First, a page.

27 February 2024

Image of What is this metacognition we talk about? An example in the Early Years...

We talk a lot about metacognition in school. Here is a nice example from an early years class...


Ben held up a line drawing of his ideas machine and explained how it might work.

​“Ideas are like bubbles that pop in your head. They float around a bit before they come out of your mouth”, said the five-year-old.

​“The bubble machine in your head is where ideas are made, some bubbles just float away because they are no good, other bubbles join up to make a bigger bubble, and some just pop out of your mouth when you didn’t know they were there!”

In this example, Ben’s thinking and talking about the learning process in his own words and pictures. It’s an example of what metacognition can look like in the early years.

Building on prior knowledge

Before this, Ben and his peers had been looking at machines and how they work. They were interested and well-motivated to learn: they understood that there needs to be an input or active ingredients that go through a process to bring about change to create an output or product.

He had built on this prior knowledge to create his design on paper.

Supporting learning conversations

There had been lots of learning conversations too: conversations while the children were building machines from loose parts, when they were creating connections to make channels of water flow along a pipe, or when there were problems to solve.

As a result, Ben understood the importance of connecting the parts, controlling the flow, and measuring the output.

It was these purposeful, playful construction activities that helped Ben to establish a frequently used, step-by-step strategy to complete a task.

Thinking aloud

The explicit modelling and teaching of vocabulary gave him the confidence to think aloud using the language of possibility -“we could try this” or ​“I wonder if …” – and to test out his ideas and learn from his mistakes using the language of encouragement.

His 3D constructions were recorded through clipboard designs and digital images, so they could be represented on paper as 2D designs. These shifts in perspective gave Ben new ways of looking at an object; a side view, a bird’s –eye-view.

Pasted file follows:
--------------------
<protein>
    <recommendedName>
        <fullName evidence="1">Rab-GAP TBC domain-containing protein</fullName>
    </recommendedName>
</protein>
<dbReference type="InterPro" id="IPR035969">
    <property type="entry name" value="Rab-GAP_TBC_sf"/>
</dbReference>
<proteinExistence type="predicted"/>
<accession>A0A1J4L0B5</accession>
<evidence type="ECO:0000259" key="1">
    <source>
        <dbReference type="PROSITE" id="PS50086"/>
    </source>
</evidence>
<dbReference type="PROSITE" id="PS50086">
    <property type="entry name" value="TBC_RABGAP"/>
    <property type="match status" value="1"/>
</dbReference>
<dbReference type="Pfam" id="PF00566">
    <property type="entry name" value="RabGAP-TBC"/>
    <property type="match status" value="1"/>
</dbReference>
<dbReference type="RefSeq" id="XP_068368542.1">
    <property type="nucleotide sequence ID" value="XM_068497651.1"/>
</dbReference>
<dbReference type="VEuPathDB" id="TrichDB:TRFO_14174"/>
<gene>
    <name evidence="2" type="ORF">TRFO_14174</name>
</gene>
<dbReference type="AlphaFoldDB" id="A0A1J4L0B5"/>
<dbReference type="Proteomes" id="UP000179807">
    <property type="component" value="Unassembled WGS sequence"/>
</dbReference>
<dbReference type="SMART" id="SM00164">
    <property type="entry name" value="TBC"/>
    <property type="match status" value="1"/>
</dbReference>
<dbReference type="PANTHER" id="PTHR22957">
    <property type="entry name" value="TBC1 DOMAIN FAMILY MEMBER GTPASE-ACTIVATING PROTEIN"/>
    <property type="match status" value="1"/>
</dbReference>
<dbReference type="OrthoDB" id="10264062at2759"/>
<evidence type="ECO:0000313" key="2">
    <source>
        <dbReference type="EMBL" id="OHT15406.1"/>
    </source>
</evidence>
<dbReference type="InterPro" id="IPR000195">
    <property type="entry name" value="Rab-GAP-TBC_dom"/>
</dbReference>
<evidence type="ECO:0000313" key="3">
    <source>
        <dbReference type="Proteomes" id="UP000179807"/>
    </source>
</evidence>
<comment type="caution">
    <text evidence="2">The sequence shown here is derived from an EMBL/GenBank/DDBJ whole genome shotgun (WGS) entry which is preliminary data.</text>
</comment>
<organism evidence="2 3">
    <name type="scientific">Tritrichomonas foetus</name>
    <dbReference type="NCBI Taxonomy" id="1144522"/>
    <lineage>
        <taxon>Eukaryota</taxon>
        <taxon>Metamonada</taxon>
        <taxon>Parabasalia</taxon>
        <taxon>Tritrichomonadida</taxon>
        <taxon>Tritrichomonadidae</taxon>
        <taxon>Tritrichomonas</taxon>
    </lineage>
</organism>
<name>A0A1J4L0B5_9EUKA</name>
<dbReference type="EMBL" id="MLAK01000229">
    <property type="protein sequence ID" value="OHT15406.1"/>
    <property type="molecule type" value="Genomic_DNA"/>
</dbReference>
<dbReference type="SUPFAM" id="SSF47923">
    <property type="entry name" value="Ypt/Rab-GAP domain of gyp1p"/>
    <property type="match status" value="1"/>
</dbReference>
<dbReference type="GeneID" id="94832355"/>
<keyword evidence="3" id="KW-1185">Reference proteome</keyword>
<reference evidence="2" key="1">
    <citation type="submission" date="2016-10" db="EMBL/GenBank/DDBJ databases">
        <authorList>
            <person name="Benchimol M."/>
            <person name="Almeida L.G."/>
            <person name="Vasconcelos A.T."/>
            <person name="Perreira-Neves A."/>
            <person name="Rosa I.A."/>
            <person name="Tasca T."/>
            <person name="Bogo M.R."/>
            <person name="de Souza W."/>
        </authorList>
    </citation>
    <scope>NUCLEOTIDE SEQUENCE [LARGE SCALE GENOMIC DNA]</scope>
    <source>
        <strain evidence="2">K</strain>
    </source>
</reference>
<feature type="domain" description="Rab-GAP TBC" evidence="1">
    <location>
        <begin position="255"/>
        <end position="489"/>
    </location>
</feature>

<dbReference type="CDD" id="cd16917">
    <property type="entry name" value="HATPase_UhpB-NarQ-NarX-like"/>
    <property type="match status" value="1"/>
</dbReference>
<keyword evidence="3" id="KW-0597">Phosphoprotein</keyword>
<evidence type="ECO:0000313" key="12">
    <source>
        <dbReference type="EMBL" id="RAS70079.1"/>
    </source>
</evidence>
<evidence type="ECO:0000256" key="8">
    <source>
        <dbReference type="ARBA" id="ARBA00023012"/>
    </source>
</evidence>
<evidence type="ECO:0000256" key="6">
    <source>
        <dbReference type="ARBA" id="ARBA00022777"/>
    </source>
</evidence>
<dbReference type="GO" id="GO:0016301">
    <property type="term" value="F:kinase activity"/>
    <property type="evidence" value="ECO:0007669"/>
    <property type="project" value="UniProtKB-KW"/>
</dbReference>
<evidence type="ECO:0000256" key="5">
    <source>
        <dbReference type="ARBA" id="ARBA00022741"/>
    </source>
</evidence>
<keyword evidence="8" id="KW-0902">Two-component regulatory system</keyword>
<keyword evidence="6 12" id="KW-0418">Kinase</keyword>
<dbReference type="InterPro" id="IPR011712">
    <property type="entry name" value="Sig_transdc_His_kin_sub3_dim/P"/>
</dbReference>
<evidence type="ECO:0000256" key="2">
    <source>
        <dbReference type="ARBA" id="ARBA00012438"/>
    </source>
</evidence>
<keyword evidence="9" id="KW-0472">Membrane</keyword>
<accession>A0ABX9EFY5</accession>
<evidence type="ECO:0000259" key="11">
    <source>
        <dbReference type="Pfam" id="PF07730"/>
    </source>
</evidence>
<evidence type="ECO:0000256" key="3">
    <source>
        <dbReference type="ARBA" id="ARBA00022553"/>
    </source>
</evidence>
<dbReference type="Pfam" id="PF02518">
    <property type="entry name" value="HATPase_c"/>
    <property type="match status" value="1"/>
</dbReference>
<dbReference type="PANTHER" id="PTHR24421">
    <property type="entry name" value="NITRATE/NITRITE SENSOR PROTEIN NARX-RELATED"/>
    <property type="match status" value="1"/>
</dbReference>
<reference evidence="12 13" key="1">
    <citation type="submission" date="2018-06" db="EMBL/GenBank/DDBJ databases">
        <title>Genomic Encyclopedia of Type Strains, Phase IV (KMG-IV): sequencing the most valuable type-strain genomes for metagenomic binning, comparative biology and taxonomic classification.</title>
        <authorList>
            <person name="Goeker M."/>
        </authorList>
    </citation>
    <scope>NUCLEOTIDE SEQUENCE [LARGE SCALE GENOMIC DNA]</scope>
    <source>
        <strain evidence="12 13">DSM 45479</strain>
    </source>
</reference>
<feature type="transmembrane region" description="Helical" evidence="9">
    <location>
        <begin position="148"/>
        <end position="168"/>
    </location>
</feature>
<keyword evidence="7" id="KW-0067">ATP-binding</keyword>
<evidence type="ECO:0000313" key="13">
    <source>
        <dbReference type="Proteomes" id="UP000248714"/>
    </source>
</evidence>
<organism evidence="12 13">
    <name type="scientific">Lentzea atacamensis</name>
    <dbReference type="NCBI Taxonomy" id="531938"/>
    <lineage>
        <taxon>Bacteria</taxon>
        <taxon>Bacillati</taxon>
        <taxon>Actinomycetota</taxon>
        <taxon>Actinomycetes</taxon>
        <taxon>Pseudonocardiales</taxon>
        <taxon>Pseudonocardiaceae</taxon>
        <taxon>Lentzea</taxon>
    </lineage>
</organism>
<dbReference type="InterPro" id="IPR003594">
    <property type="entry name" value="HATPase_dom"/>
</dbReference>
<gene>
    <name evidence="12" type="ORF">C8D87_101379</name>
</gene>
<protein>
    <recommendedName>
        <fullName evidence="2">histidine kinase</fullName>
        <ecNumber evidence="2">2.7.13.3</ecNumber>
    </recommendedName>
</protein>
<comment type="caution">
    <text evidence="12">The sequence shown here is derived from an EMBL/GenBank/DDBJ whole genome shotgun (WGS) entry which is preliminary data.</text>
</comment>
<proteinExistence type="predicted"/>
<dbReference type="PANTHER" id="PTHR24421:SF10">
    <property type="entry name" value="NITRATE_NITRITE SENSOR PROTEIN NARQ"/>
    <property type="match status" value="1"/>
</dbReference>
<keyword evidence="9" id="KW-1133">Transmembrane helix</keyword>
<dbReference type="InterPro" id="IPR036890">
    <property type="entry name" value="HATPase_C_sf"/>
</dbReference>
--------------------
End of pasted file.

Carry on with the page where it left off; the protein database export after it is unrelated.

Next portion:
The children in Ben’s reception class went on to find out more about the learning process; why the phrase ​“practice makes perfect” made sense to them; how to work together on a collaborative project; and, what to do when it all goes wrong and the machine does not work, the water channel leaks, and the elaborate structure of building blocks comes tumbling down!

All of these are important lessons in metacognition that can be revisited and reused in later years.

The role of the adult is to facilitate opportunities for these kinds of metacognitive conversations during collaborative problem solving with a child. This can help lay the foundations for structured reflection and future planning.

What the evidence says

Evidence suggests the use of metacognitive strategies, which get pupils to think about their own learning, can lead to up to seven months’ additional progress when used well. However, while the potential impact of these approaches is very high, particularly for socio-economically disadvantaged pupils, less is known about how to apply them effectively in the classroom and with younger children.

When you look at the recommendations in the EEF’s Guidance Report, keeping in mind a five-year-old child like Ben, you start to see the potential and the benefits of teaching metacognitive strategies in the early years:


EEF Metacognition Guidance Report COVER 1

The teacher could develop Ben’s knowledge of how he learns by:

  • Activating his prior knowledge before he goes into independent practice.
  • Modelling their own metacognitive thinking when with Ben. ​‘What do I know about problems like this? What ways of solving them have I used before?’
  • Proposing an appropriate level of challenge to promote Ben’s self-regulation and metacognition. For example, through questions like: ​“How could you make sure your tower is protected from the Big Bad Wolf?”
  • Using observation to assess Ben’s use of self-regulated learning skills.

Finally, metacognition should not be an ​‘extra’ task, but built into interactions with children like Ben as part of their daily routine, interests, and activities.

School & College Websites by Schudio